winter or hell?

20 07 2009

plazaliteEarly the other morning as I was driving down to the Mrs.’ place, NPR was my travel companion as is the norm.  A story came on that instantly brought tears to my eyes and I had to really concentrate on staying on the road because I couldn’t see.  It was about summer nights in Spain.

There were a million things that flooded my mind – the first being a popular word play that pokes fun of the two seasons in Spain: invierno (winter) and infierno (hell). Sirocco winds blowing off the Sahara desert during these months would make it feel as if we had moved into a convection oven.

persiana2Air conditioning was a luxury that was never part of any of our living situations.  Persianas are plastic or metal horizontal slats mounted outside the windows which could be lowered completely to black out all light or left part way up allowing some airflow. These were lifesavers.  I always loved the polka dot shadows they cast on the walls or the clacking sound they’d make with the slightest breeze.  Especially during these weeks of July, the white noise commentary of the Tour filled dark rooms on suffocating afternoons.  Everyone would move at a snail’s pace so as not to expend unnecessary energy.

It wasn’t until after 8 p.m. that the sun’s arc would be at a tolerable degree in the sky so as to not singe our eyebrows. The persianas would be rolled up letting in any smidgen of breeze.  Little by little the streets came alive.  The darker it got outside – the more people would be on the streets.

Nights that Best Boy and Shop Girl would still be out playing hide-and-go seek or some other foolishness at midnight were the norm.  It was no cause for worry.  It wasn’t dangerous.  No one was going to call Child Protective Services on us.  Half the population of the pueblo was out on the streets soaking in whatever cool the darkness afforded.

Mornings were quiet – given everyone’s love of pushing the envelope on the circadian rhythm thing.  Maybe that pattern really resonated with my ruling planet being the Moon and I got stuck in the cycle. Here so many years later I’d still rather be awake at 2 a.m. and sound asleep till just before noon.

But I don’t live there any more.  Nor do I live in a neighborhood that I’d let my young kids play outside at midnight.  I learned a long time ago that it was wasted energy to pine away for where I’m NOT.  It’s best for me to recognize the good and the bad in each place – see its uniqueness and live in the space that I am physically present in at the time.  Being bi-cultural means embracing the tension.  Easier said than done.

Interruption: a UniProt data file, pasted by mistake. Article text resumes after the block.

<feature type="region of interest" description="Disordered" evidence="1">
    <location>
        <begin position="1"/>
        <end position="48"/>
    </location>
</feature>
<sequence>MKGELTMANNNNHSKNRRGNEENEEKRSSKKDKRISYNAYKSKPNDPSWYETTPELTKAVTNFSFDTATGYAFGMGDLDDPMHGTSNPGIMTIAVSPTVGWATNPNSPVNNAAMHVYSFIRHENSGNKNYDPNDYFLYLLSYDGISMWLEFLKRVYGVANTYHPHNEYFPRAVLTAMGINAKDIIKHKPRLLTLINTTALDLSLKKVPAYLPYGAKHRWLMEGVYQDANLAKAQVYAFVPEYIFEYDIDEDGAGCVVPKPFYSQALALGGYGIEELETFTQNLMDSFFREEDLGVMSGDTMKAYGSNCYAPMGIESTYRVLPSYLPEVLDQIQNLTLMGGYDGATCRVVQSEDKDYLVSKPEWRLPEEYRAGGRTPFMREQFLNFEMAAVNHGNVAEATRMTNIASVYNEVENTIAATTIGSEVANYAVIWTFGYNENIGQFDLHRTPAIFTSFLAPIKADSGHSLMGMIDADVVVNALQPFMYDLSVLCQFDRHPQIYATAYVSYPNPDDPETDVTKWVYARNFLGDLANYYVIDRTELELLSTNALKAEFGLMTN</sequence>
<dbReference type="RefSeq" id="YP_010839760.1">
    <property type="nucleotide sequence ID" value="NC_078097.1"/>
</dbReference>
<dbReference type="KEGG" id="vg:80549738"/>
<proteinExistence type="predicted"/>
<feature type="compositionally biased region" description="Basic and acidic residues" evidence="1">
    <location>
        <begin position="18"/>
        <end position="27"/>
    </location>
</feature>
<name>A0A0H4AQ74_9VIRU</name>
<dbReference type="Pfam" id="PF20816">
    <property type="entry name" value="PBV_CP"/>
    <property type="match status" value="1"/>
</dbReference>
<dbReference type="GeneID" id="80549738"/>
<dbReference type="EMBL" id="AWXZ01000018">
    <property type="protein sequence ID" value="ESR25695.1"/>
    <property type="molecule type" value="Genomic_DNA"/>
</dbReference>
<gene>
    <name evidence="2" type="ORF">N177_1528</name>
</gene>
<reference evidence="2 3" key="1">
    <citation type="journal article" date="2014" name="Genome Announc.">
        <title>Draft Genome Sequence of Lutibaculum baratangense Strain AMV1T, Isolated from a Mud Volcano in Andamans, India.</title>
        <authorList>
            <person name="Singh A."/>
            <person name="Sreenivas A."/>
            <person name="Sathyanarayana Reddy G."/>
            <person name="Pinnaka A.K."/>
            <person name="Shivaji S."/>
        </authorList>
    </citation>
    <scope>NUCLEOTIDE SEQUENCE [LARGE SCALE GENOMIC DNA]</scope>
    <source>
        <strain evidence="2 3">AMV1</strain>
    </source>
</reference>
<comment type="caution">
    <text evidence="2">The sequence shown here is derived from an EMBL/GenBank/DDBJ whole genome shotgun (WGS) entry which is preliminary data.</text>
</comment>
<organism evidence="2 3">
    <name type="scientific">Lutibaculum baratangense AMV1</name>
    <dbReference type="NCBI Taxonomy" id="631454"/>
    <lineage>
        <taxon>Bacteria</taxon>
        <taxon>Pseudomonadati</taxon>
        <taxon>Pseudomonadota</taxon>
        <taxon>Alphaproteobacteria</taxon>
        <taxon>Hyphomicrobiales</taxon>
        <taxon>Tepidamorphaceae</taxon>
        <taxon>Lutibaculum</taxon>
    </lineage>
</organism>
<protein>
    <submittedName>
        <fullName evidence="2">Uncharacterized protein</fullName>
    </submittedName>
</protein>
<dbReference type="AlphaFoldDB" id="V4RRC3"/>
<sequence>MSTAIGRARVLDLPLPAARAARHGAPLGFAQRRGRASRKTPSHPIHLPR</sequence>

When I was in Spain, I missed the four distinct seasons of the Midwest.  Surviving the rabbit hole winters here in Michigan makes me long for the Mediterranean light.  The acrid smell of scorched earth during the drought month of August in Spain would make me fantasize about standing out in a raging thunderstorm along the shores of Lake Michigan.  And now – one of these nights where a blast of Canadian chill makes for what is referred to as “good sleeping weather” here makes me think of those days when I’d roll around toasting like a corn dog in bed all night long in Madrid.

The best part of experiencing culture is the part that you do when you are viewing it from a distance.  I have journals filled with all the frustration I was really feeling on so many levels during those days – but now all it takes to turn me to mush is to remind me of all the things I took for granted.  So my Catch 22 is winter or hell…hell or winter…or hell, why not winter?  Two more months till Fall.



One response

20 07 2009
Jenny (Shiflett) Ratzlaff

Ahh, summer nights in Barajas. . .my best memories of growing up in Madrid. Maybe that’s why I want to close all of the blinds and lay around today in our 110 degrees today (Fresno, CA!), and head out to play soccer in the streets after the sun goes down. Love you guys!

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